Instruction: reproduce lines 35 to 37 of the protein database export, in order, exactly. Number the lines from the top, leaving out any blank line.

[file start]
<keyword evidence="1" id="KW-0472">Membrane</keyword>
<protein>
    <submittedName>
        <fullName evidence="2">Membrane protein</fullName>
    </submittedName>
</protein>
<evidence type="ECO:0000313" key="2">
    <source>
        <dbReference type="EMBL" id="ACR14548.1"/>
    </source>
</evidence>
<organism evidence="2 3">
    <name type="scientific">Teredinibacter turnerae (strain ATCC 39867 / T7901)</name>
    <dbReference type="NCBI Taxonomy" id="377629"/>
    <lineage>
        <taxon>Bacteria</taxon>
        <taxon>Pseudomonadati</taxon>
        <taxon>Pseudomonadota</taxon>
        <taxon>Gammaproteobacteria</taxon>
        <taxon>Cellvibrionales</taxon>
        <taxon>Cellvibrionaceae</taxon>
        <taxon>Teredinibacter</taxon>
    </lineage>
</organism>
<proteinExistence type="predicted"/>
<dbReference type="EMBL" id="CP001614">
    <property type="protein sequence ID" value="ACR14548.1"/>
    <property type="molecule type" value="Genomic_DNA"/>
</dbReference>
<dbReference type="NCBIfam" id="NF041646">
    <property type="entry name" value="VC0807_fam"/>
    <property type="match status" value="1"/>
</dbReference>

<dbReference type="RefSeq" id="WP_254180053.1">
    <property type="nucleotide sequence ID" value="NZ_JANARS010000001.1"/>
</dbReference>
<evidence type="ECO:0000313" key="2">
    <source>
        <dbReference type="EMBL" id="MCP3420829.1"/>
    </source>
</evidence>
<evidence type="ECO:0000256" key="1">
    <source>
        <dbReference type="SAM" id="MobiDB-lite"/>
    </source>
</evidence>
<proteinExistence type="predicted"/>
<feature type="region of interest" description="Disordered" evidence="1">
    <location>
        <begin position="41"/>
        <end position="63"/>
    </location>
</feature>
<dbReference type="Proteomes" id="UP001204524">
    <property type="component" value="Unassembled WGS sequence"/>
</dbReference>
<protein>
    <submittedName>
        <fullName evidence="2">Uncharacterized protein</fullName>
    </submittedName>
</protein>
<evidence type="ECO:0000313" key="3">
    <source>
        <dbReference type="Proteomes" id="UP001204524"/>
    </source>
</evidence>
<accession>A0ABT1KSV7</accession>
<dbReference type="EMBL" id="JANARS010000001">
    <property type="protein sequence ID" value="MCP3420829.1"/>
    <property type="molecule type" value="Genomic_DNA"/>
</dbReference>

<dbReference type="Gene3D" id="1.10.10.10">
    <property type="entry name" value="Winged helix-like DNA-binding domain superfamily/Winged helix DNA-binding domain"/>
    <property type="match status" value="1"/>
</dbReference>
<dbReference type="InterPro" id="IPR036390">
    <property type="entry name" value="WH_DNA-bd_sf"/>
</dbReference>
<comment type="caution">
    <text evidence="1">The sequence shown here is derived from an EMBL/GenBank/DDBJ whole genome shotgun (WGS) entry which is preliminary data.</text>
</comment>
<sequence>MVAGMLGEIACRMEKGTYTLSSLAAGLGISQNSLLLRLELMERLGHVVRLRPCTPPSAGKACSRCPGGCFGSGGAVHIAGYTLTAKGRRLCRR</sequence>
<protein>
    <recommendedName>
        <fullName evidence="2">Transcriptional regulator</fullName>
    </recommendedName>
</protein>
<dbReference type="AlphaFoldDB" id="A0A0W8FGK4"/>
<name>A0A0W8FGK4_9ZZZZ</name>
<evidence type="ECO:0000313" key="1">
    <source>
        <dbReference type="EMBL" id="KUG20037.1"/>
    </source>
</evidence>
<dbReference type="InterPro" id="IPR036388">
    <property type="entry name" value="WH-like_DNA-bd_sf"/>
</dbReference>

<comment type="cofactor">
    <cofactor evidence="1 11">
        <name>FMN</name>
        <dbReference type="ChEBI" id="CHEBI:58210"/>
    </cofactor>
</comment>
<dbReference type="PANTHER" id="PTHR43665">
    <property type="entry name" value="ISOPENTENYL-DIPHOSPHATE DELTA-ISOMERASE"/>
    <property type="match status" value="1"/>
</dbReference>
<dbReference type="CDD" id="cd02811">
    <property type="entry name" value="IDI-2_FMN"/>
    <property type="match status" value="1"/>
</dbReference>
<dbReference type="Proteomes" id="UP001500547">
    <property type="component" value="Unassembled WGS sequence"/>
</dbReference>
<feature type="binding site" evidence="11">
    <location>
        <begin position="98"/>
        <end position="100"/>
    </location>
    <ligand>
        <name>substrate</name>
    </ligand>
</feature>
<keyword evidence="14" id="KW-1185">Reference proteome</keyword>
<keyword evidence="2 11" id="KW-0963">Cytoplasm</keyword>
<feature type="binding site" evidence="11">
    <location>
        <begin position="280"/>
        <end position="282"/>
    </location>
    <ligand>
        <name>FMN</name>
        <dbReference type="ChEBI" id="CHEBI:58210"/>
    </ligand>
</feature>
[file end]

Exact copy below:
    <property type="nucleotide sequence ID" value="NZ_JANARS010000001.1"/>
</dbReference>
<evidence type="ECO:0000313" key="2">